The rows running from player to player, named for the pieces that occupy them at the start of.-the game. From left to right they are, for white, the queen rook file, queen knight file, queen bishop file, queen file, king file, king bishop file, king knight file, king rook File. The order, read from right to left, is correct for the black side.

An attack on two or more pieces simultaneously. Though any chess piece - except a rook pawn - can execute a fork, the knight makes a specialty of it.

An opening maneuver in which a pawn is offered in return for a strong position or a chance to attack.

A bishop free to operate without interference from its own pawns.

A family of openings in which Black replies 1...Nf6 to White's 1. d4. There does not seem to be much agreement on the origin of the term, but most historians believe it derives from the style of play in India where - because pawns did not have the right to make a two-square initial move - games tended to be leisurely and conservative.

To place a pawn or piece between an attacked king and the attacking piece.

The move 1. e4. Bobby Fischer's favorite opening. Moving the king pawn opens lines for the king bishop and the queen, occupies a key central square and prevents the opponent from occupying squares diagonally in front of the pawn.

The queen and rooks. Because of the number of squares they command (a queen can command 27 squares, not counting the one she occupies, a rook 14) they are considered the heavy artillery of chess.

The highest rankings in chess, earned by competing in major tournaments. There are about 90 grandmasters in the entire world. (Circa 1972)

A position or series of moves that leads inexorably to one in which the king must be mated.

A position in which a king is attacked and cannot escape. The end of the game.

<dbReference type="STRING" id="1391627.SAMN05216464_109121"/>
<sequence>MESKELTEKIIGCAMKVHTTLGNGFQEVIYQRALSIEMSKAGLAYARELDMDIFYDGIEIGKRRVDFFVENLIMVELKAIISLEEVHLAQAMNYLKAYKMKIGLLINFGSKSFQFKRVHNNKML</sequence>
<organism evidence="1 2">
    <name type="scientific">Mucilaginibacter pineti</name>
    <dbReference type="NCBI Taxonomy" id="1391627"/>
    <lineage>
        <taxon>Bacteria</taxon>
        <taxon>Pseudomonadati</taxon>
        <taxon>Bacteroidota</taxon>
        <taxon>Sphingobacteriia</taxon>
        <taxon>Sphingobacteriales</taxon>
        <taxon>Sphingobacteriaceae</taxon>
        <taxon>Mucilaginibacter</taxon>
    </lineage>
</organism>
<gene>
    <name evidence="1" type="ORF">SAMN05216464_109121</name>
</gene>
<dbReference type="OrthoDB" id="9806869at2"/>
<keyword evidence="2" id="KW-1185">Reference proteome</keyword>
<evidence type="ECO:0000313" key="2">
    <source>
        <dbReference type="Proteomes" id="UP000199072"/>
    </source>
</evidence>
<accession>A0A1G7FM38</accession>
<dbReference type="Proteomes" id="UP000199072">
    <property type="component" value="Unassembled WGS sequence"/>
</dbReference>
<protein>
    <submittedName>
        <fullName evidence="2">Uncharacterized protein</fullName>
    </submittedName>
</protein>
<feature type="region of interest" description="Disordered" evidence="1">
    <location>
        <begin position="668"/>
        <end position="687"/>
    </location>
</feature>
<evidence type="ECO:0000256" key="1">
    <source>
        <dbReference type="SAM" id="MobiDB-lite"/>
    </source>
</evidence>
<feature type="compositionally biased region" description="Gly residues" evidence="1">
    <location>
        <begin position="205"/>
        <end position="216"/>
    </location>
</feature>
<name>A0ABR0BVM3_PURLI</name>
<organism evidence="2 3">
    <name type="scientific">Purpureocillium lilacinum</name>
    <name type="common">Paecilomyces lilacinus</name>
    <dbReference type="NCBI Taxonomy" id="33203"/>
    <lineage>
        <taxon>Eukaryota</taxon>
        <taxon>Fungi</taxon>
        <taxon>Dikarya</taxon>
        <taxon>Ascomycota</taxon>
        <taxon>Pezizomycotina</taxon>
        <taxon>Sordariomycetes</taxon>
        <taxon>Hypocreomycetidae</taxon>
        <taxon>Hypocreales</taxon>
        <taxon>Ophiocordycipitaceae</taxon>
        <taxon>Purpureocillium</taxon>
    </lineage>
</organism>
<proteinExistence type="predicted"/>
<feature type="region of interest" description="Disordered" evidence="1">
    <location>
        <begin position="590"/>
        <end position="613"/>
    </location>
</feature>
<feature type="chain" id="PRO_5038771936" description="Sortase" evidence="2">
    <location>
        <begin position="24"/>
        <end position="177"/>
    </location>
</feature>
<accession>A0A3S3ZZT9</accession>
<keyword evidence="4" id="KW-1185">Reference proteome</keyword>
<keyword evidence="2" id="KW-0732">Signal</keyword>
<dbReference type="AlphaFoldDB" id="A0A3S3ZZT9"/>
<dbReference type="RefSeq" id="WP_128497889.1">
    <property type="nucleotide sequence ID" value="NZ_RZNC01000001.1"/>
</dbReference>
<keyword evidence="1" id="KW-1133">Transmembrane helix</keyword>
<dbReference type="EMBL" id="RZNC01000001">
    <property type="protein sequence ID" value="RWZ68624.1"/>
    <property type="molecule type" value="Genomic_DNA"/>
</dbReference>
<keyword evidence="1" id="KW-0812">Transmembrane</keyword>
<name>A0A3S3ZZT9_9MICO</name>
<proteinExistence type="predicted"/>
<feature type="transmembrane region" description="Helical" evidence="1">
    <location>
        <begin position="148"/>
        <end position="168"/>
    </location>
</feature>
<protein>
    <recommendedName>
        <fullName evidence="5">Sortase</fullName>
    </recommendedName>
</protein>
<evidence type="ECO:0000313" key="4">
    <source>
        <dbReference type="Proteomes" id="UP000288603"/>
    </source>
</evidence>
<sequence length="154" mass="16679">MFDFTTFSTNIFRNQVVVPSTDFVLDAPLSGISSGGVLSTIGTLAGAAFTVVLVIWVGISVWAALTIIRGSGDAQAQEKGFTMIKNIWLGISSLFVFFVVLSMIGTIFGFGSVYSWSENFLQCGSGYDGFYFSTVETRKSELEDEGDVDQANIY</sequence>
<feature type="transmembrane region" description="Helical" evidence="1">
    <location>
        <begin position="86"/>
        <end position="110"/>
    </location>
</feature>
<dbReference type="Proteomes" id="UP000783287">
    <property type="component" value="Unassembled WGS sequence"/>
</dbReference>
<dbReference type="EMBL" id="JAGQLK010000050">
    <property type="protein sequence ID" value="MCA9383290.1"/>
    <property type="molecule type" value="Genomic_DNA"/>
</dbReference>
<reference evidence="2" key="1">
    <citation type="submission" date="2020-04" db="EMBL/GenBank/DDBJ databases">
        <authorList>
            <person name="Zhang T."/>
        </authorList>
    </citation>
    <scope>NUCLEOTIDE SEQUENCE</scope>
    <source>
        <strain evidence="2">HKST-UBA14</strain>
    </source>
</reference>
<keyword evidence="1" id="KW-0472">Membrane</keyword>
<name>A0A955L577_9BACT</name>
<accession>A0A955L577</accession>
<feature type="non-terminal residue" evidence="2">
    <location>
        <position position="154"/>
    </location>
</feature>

The phase of the game following the development, and the one in which much of the action takes place. With many pieces on the board and possibilities of attack on all sides, the king normally stays well hidden in this phase.

The bishops and knights. A knight can command 8 squares, a bishop 13.

The ability to move about freely on the board.

One of the Indian defenses, characterized by the sequence: 1. d4 Nf6 2. c4 e6 3. Nc3 Bb4. Named after Aron Nimzovitch, author of a book modestly titled My System. One of the many stories about Nimzovitch is that, in a losing position, during a tournament, he swept the pieces off the board and thundered, "Why must I lose to this idiot?"

A file cleared of pawns. It offers a corridor for attack, especially if occupied by doubled rooks.

The more-or-less standardized and analyzed patterns of moves that both sides make at the start of a game. Some are named after people (Ruy Lopez), some after places (Budapest Counter-Gambit), some after pieces or moves (Four Knights Defense). Some are descriptive (Giuoco Piano, or quiet game).

A position in which opposing kings stand on the same rank, file or diagonal, separated from each other by only one square. The player whose move brings the kings into opposition holds an advantage that, in an end-game, can be decisive.

A pawn unopposed, on its own or adjacent files, by a pawn of another color. By being advanced to the eighth rank it can become any piece its owner chooses. A passed pawn, therefore, is a source of worry for the other side and a precious advantage for its owner. Two united passed pawns on adjacent files constitute a formidable weapon.